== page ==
Camcycle: New apps crowdsource cycling data

 

Cambridge-based cycle campaign organisation Camcycle is making use of a suite of new online tools to create a comprehensive picture of cyclists’ journey times, speeds, average distance, CO2 saved and average duration.

Bikedata has recorded more than 322,00 rides via its free app which is available on iPhone and Android.

Camcycle’s cycling campaign office, Roxanne De Beaux, told Eastern Echo: “Camcycle (www.camcycle.org.uk) is a volunteer-run organisation and it is tools such as CycleStreets (www.cyclestreets.net) that help with our work. CycleStreets also integrates with our discussion forum Cyclescape (www.cyclescape.org) where members and volunteers collaborate on plans to get improvements for cycling infrastructure.

“We encourage people who cycle in Cambridge to contribute their photos and concerns on CycleStreets. By becoming members of Camcycle they can also support our work and help to get action on the issues that concern them.

“Cambridge is an area of innovation, and tools developed here to support cycling advocacy are being used by groups throughout the UK and beyond.

“CycleStreets and Cyclescape are just two of the many tools that members have created to assist with the Campaign’s work. The latest local innovation is a cloud-based membership management system ‘Cameo’ (https://cameo-membership.uk/) which is now available for other membership organisations to use.”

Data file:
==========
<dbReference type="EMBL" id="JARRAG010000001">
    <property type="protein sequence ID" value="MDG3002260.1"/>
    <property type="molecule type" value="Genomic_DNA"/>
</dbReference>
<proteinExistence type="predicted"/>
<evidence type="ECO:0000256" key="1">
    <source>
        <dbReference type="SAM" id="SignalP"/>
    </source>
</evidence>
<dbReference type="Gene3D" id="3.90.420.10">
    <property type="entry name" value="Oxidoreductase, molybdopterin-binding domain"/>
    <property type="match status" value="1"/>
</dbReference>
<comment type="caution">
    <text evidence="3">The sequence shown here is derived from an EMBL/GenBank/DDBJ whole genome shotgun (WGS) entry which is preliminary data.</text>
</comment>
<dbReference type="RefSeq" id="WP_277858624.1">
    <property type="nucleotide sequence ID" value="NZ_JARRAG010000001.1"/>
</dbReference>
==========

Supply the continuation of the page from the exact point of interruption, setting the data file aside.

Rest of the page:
CycleStreets developer Martin Lucas-Smith said: “CycleStreets is a social enterprise based in Cambridge. We’re best known for our journey planner, which powers a range of apps to help people find the best routes to cycle. But we also work to create online tools, such as the Photomap, used by Camcycle. It has over 70,000 crowdsourced images, all added by local people, to report problems and to outline examples of good practice.

“These photos are included in a new website we’ve been working on, Bikedata, which combines a whole range of data relevant to cycling – such as collisions, planning applications, cycle theft, and more, to enable decision-makers and local people to have a clearer idea of problems in the city, by visualising them on a user-friendly map.”

The data collected and interpreted by Camcycle from Bikedata, Cameo and CycleStreets will make its way to the organisation’s website at www.camcycle.org.uk in due course: the picture above shows Bikedata’s cycle infrastructure photomap which contains cycling-related images of cycling infrastructure taken by users. Find out more at bikedata.cyclestreets.net/photomap.

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